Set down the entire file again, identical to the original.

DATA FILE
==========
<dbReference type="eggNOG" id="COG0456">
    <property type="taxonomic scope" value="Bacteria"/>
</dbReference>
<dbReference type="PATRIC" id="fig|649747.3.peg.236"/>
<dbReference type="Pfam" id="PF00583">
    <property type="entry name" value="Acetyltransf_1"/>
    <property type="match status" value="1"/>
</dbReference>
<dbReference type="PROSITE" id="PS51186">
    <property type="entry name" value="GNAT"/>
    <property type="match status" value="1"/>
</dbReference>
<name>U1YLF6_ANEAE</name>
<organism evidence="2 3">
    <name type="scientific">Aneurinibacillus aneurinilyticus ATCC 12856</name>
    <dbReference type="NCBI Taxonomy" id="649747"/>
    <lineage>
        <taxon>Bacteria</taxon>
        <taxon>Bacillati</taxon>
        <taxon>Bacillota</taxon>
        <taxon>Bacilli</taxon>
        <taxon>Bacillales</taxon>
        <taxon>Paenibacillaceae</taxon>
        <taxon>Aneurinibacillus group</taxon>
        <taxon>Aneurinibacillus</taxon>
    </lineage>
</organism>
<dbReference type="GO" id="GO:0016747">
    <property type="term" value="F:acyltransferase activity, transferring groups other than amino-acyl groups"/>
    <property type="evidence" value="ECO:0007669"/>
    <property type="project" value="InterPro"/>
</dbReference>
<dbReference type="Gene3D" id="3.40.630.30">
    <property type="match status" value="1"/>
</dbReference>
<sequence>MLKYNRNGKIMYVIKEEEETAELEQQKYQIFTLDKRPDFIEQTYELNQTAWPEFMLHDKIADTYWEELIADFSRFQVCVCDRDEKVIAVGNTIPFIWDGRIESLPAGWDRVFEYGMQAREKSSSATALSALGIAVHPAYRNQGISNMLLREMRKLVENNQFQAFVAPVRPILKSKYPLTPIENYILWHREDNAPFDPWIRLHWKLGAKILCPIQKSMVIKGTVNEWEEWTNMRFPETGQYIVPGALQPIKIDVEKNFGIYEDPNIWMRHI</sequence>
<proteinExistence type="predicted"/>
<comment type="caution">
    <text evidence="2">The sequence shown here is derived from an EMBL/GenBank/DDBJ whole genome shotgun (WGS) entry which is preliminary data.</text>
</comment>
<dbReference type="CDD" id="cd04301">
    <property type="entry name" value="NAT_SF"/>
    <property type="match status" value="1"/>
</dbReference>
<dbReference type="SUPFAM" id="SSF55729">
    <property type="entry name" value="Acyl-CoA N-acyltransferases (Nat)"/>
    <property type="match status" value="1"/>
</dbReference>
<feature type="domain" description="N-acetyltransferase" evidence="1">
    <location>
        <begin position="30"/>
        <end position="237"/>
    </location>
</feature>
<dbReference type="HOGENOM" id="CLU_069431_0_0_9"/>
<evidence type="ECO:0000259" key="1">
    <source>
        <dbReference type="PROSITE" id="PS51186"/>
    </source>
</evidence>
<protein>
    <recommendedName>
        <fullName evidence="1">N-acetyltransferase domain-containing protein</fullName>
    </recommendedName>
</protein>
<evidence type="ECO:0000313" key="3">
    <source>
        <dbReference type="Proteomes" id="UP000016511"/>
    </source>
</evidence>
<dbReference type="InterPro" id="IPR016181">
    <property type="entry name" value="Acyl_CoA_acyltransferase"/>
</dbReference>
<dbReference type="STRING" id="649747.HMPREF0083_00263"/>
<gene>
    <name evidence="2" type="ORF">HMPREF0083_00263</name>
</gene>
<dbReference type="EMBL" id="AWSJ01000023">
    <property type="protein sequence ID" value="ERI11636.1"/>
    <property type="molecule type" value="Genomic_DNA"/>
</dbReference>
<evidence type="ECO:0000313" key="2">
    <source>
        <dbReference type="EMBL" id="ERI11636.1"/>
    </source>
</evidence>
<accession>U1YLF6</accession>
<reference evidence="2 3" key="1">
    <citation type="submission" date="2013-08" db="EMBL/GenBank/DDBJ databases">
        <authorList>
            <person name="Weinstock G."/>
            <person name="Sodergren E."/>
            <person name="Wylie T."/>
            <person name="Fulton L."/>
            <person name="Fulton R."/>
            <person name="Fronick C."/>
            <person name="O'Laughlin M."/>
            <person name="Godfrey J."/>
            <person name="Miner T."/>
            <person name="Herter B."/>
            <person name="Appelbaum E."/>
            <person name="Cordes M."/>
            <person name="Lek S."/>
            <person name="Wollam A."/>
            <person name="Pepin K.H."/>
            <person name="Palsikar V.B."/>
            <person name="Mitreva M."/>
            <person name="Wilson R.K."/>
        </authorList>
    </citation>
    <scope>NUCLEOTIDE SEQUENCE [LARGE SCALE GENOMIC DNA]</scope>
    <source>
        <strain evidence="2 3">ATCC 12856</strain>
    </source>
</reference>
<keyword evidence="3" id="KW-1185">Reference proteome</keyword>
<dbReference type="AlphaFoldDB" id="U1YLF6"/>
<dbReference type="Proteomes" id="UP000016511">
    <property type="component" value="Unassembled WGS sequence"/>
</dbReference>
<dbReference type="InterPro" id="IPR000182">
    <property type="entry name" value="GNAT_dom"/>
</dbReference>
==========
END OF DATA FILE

<dbReference type="eggNOG" id="COG0456">
    <property type="taxonomic scope" value="Bacteria"/>
</dbReference>
<dbReference type="PATRIC" id="fig|649747.3.peg.236"/>
<dbReference type="Pfam" id="PF00583">
    <property type="entry name" value="Acetyltransf_1"/>
    <property type="match status" value="1"/>
</dbReference>
<dbReference type="PROSITE" id="PS51186">
    <property type="entry name" value="GNAT"/>
    <property type="match status" value="1"/>
</dbReference>
<name>U1YLF6_ANEAE</name>
<organism evidence="2 3">
    <name type="scientific">Aneurinibacillus aneurinilyticus ATCC 12856</name>
    <dbReference type="NCBI Taxonomy" id="649747"/>
    <lineage>
        <taxon>Bacteria</taxon>
        <taxon>Bacillati</taxon>
        <taxon>Bacillota</taxon>
        <taxon>Bacilli</taxon>
        <taxon>Bacillales</taxon>
        <taxon>Paenibacillaceae</taxon>
        <taxon>Aneurinibacillus group</taxon>
        <taxon>Aneurinibacillus</taxon>
    </lineage>
</organism>
<dbReference type="GO" id="GO:0016747">
    <property type="term" value="F:acyltransferase activity, transferring groups other than amino-acyl groups"/>
    <property type="evidence" value="ECO:0007669"/>
    <property type="project" value="InterPro"/>
</dbReference>
<dbReference type="Gene3D" id="3.40.630.30">
    <property type="match status" value="1"/>
</dbReference>
<sequence>MLKYNRNGKIMYVIKEEEETAELEQQKYQIFTLDKRPDFIEQTYELNQTAWPEFMLHDKIADTYWEELIADFSRFQVCVCDRDEKVIAVGNTIPFIWDGRIESLPAGWDRVFEYGMQAREKSSSATALSALGIAVHPAYRNQGISNMLLREMRKLVENNQFQAFVAPVRPILKSKYPLTPIENYILWHREDNAPFDPWIRLHWKLGAKILCPIQKSMVIKGTVNEWEEWTNMRFPETGQYIVPGALQPIKIDVEKNFGIYEDPNIWMRHI</sequence>
<proteinExistence type="predicted"/>
<comment type="caution">
    <text evidence="2">The sequence shown here is derived from an EMBL/GenBank/DDBJ whole genome shotgun (WGS) entry which is preliminary data.</text>
</comment>
<dbReference type="CDD" id="cd04301">
    <property type="entry name" value="NAT_SF"/>
    <property type="match status" value="1"/>
</dbReference>
<dbReference type="SUPFAM" id="SSF55729">
    <property type="entry name" value="Acyl-CoA N-acyltransferases (Nat)"/>
    <property type="match status" value="1"/>
</dbReference>
<feature type="domain" description="N-acetyltransferase" evidence="1">
    <location>
        <begin position="30"/>
        <end position="237"/>
    </location>
</feature>
<dbReference type="HOGENOM" id="CLU_069431_0_0_9"/>
<evidence type="ECO:0000259" key="1">
    <source>
        <dbReference type="PROSITE" id="PS51186"/>
    </source>
</evidence>
<protein>
    <recommendedName>
        <fullName evidence="1">N-acetyltransferase domain-containing protein</fullName>
    </recommendedName>
</protein>
<evidence type="ECO:0000313" key="3">
    <source>
        <dbReference type="Proteomes" id="UP000016511"/>
    </source>
</evidence>
<dbReference type="InterPro" id="IPR016181">
    <property type="entry name" value="Acyl_CoA_acyltransferase"/>
</dbReference>
<dbReference type="STRING" id="649747.HMPREF0083_00263"/>
<gene>
    <name evidence="2" type="ORF">HMPREF0083_00263</name>
</gene>
<dbReference type="EMBL" id="AWSJ01000023">
    <property type="protein sequence ID" value="ERI11636.1"/>
    <property type="molecule type" value="Genomic_DNA"/>
</dbReference>
<evidence type="ECO:0000313" key="2">
    <source>
        <dbReference type="EMBL" id="ERI11636.1"/>
    </source>
</evidence>
<accession>U1YLF6</accession>
<reference evidence="2 3" key="1">
    <citation type="submission" date="2013-08" db="EMBL/GenBank/DDBJ databases">
        <authorList>
            <person name="Weinstock G."/>
            <person name="Sodergren E."/>
            <person name="Wylie T."/>
            <person name="Fulton L."/>
            <person name="Fulton R."/>
            <person name="Fronick C."/>
            <person name="O'Laughlin M."/>
            <person name="Godfrey J."/>
            <person name="Miner T."/>
            <person name="Herter B."/>
            <person name="Appelbaum E."/>
            <person name="Cordes M."/>
            <person name="Lek S."/>
            <person name="Wollam A."/>
            <person name="Pepin K.H."/>
            <person name="Palsikar V.B."/>
            <person name="Mitreva M."/>
            <person name="Wilson R.K."/>
        </authorList>
    </citation>
    <scope>NUCLEOTIDE SEQUENCE [LARGE SCALE GENOMIC DNA]</scope>
    <source>
        <strain evidence="2 3">ATCC 12856</strain>
    </source>
</reference>
<keyword evidence="3" id="KW-1185">Reference proteome</keyword>
<dbReference type="AlphaFoldDB" id="U1YLF6"/>
<dbReference type="Proteomes" id="UP000016511">
    <property type="component" value="Unassembled WGS sequence"/>
</dbReference>
<dbReference type="InterPro" id="IPR000182">
    <property type="entry name" value="GNAT_dom"/>
</dbReference>